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NEJM Images in Clinical Medicine: Using Ventriculoperitoneal Shunt Placement to Treat Normal-pressure Hydrocephalus

Key findings

  • Researchers studied a patient who had endured gait disturbance, cognitive impairment and urinary incontinence for two years
  • At presentation, the patient had a score of 12 on the Mini–Mental State Examination (MMSE) and walked 7.6m in 31 seconds
  • A ventriculoperitoneal shunt was placed in the patient, which led to marked improvement in the symptoms
  • One month after shunt placement, the patient's MMSE score was 20 and urinary incontinence had resolved. At six months, the patient had an MMSE score of 28 and walked 7.6m in six seconds

Neurologists at Massachusetts General Hospital have published in The New England Journal of Medicine the case of a woman who endured gait disturbance, cognitive impairment and urinary incontinence for two years before she was diagnosed with normal-pressure hydrocephalus and successfully treated with surgical shunting.

At presentation, Nagagopal Venna, MD, director of the Neurology-Infectious Diseases Clinic, and team report that the patient had a score of 12 on the Mini–Mental State Examination (MMSE) and a short-stepped, narrow-based gait. Her time on a 7.6-m walk test was 31 seconds.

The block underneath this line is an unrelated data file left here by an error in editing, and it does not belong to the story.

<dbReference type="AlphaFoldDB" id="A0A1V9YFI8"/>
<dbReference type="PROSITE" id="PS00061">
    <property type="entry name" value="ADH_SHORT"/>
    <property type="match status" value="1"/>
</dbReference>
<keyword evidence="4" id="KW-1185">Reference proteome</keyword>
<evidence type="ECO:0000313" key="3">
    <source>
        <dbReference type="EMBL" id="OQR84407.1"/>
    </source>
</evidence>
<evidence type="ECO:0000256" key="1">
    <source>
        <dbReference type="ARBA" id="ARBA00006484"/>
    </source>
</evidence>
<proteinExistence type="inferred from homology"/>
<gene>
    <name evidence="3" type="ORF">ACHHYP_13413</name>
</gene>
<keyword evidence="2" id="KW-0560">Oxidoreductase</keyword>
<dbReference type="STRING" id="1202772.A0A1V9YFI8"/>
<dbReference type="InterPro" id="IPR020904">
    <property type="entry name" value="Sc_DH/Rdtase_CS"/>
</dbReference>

Magnetic resonance imaging revealed ballooning of the ventricles. The authors explain that Part A shows that the Evan’s ratio was 0.37 (the upper limit of the normal range is 0.31). The width of the frontal horns of the lateral ventricles was 45 mm and the internal diameter of the skull was 122 mm.

Part B of the figure shows that the callosal angle between the lateral ventricles (white arrow) was less than 90 degrees (normal range, 100–120 degrees). The callosal angle (outlined in white) is measured at the level of the posterior commissure (black arrow) on a coronal plane perpendicular to a line between the anterior and posterior commissures.

A lumbar puncture revealed a normal opening pressure, which is consistent with normal-pressure hydrocephalus. The patient’s symptoms of urinary incontinence, gait disturbance and dementia are also classic manifestations.

Surgical shunting of cerebrospinal fluid is the principal treatment for normal-pressure hydrocephalus. A ventriculoperitoneal shunt was placed, which led to marked improvement in the patient’s symptoms. One month after shunt placement, her MMSE score was 20 and her urinary incontinence had resolved. At six months, her MMSE score was 28 and she walked 7.6 m in six seconds.

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